The Highs and Lows of Sugar-Free, Plant-Based Eating . . . With Kids

fruity breakfast

Today, it has been exactly two weeks since I began my sugar detox.  I guess I can’t really call it a detox anymore, though. It is now slowly becoming a way of life for me.  No one is more surprised than I am that I have made it this long without more than 20 grams of added sugar in 14 days (that’s from my sprouted grain bread, at 1 gram per slice, and a few trace elements elsewhere).

Anyone who knows me can attest to the fact that I am (was?) a sugar addict.  I love all things sweet and sugary: cereal, candy, ice cream, cookies, etc.  I especially love to bake sweet things, for my family, friends, and neighbors . . . and myself!

The Beginning of Change

When my husband and I started our journey toward healthier eating 2 1/2 years ago (after watching the documentary Forks Over Knives), we made several significant changes to our family’s diet:

  • We served salad with every dinner (the kids have to eat their salad before they are served the main entree).
  • We only purchased organic beef and poultry products (you should see our stand-up freezer at Thanksgiving, when we buy 12 organic turkeys from Costco!)
  • We stopped buying popular kids’ sugar cereals (except on birthdays).
  • We drank water as our main beverage (fruit juice is reserved for special occasions or sickness).
  • We joined a CSA (Community Supported Agriculture) and learned how to prepare a variety of both familiar and mysterious vegetables.
  • We switched to organic milk/ I switched from dairy milk to almond milk (To date, four of my five kids have transitioned to the unsweetened almond milk!)
  • We kissed Aunt Jemima goodbye; for our whole wheat pancakes and waffles, we use pure maple or Log Cabin All Natural syrup.
  • I started making my own whole wheat bread.
  • Even baking got an overhaul as I switched from all-purpose, bleached flour to organic, 100% whole wheat flour and organic or raw sugar.

A Slow Regression

We haven’t been perfect, and some of the changes we made could have been even better, but we were headed in the right direction.  However, even with my newfound awareness and the subsequent changes, the sugar stayed.  And, gradually, my resolved weakened in other areas, as I allowed more and more processed and non-nutritional food to permeate our home.  We still do all of the things I mentioned above, but other things have crept in beside them.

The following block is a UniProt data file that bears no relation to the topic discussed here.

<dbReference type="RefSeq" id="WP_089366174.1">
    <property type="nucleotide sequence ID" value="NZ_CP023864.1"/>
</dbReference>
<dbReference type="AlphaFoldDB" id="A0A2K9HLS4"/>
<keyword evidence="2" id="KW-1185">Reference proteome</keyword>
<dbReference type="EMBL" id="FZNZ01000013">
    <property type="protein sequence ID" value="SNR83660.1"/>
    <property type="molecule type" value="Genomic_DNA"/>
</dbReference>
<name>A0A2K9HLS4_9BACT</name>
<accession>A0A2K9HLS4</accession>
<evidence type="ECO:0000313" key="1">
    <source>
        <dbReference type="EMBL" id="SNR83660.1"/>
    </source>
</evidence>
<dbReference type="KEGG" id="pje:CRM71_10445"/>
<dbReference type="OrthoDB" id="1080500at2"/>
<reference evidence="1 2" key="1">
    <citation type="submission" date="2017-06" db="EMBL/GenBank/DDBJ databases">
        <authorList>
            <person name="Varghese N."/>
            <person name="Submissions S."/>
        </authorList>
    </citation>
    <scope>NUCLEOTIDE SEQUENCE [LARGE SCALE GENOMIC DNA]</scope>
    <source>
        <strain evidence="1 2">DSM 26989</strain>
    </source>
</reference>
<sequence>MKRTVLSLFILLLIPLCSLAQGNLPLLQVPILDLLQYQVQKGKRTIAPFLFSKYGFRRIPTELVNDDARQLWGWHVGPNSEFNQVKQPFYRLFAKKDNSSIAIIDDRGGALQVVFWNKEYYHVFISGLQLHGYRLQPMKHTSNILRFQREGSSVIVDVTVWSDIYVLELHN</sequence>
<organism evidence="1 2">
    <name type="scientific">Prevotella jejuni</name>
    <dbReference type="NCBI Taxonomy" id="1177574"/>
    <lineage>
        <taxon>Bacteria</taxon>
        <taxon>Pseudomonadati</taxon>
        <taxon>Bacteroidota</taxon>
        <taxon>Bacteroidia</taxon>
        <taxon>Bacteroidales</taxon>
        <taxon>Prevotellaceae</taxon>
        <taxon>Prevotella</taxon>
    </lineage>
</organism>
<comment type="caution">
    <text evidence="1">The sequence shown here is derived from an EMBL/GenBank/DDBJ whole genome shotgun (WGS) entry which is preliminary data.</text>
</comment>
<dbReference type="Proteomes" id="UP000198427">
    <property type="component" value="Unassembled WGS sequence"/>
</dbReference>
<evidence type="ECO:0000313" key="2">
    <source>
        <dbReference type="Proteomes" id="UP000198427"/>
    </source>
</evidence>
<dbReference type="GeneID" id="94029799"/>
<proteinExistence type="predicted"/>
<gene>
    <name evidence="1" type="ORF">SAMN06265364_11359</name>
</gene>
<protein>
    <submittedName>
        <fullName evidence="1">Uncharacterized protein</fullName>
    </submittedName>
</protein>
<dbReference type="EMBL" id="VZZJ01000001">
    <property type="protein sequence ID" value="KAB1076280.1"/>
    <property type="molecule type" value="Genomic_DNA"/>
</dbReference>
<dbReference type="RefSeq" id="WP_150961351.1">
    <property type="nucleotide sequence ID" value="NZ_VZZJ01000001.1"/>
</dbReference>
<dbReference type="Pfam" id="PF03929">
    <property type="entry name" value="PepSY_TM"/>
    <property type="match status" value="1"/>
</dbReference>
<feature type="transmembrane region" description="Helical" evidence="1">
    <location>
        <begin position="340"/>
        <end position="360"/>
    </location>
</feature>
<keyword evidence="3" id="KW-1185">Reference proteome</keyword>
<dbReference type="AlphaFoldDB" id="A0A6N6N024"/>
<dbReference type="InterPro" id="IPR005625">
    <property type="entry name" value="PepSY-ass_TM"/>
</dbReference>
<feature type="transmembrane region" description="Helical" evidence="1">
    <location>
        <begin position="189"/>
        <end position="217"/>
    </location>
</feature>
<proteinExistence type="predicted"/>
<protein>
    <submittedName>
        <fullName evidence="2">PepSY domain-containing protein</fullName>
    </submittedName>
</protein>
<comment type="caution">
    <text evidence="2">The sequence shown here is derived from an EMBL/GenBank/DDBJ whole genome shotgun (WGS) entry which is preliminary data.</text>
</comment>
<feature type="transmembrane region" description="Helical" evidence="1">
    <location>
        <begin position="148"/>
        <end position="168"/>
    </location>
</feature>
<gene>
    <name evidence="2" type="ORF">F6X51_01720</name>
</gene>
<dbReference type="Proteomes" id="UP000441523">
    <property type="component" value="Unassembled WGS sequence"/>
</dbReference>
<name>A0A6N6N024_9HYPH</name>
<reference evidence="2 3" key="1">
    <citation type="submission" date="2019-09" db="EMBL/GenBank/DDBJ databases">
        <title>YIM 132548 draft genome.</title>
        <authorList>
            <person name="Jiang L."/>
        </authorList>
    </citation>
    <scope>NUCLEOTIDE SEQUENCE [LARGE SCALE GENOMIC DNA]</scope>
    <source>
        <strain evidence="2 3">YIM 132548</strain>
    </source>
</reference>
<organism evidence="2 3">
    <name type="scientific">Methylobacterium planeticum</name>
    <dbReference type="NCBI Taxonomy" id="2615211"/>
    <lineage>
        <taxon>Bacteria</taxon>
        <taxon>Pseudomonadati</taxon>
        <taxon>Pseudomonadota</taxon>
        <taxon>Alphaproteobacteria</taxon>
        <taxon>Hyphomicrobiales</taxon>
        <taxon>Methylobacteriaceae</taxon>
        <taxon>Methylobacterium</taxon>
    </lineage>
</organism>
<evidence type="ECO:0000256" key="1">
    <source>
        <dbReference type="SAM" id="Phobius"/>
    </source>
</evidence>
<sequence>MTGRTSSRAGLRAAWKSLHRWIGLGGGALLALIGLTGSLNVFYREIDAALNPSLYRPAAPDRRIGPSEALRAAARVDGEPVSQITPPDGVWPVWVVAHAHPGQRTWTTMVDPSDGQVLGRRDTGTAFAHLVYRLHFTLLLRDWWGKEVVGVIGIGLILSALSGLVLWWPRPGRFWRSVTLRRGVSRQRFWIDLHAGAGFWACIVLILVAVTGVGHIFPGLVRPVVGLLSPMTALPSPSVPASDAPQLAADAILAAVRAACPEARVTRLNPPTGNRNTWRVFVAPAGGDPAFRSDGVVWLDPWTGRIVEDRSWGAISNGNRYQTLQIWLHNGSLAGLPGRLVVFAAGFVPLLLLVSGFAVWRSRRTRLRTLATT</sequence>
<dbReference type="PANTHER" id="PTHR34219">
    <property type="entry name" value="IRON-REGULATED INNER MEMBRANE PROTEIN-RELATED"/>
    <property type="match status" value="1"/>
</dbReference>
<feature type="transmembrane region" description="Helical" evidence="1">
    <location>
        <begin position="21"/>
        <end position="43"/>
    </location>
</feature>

As I have gone through these two weeks, my eyes have been opened to the glaring errors I have made in both my food choices and the foods I serve my family.  Sure, we eat vegetarian meals 3-4 times per week.  Yes, we still buy organic meat and poultry, but it has again taken center stage at dinner rather acting as a flavoring for it.  My kids eat boxed cereals nearly every morning that max out their sugar intake for the day (I’m talking Frosted Mini Wheats, Oatmeal Squares, and Life). We still use Heinz ketchup with high fructose corn syrup.  I buy ice cream by the gallon, and I still bake-yes, with higher quality products- but with lots of added sugar (it’s still sugar, whether it’s organic or not). Confession: I bought three of those 42-oz bags of M&M’s when they were on sale at Costco at the beginning of summer.  They are all gone now. (No, I didn’t eat them all myself!)

A New Resolve

At this two-week mark of my sugar detox, the rubber meets the road.  I am ready to take it to the next level.  My mission is to help my children find freedom from added sugar and processed foods and to embrace a primarily plant-based lifestyle.  The struggles I am facing are: 1) how to put together a meal plan that uses normal, real food in tasty and acceptable ways, and 2) how to get my children on board.  Granted, I do have several go-to recipes already in my arsenal, from 2 1/2 years of preparing vegetarian meals, but I want more, and I want them to be truly plant-based.  Tomorrow, I will be sharing some of the books and information I have been reading to help me in this endeavor.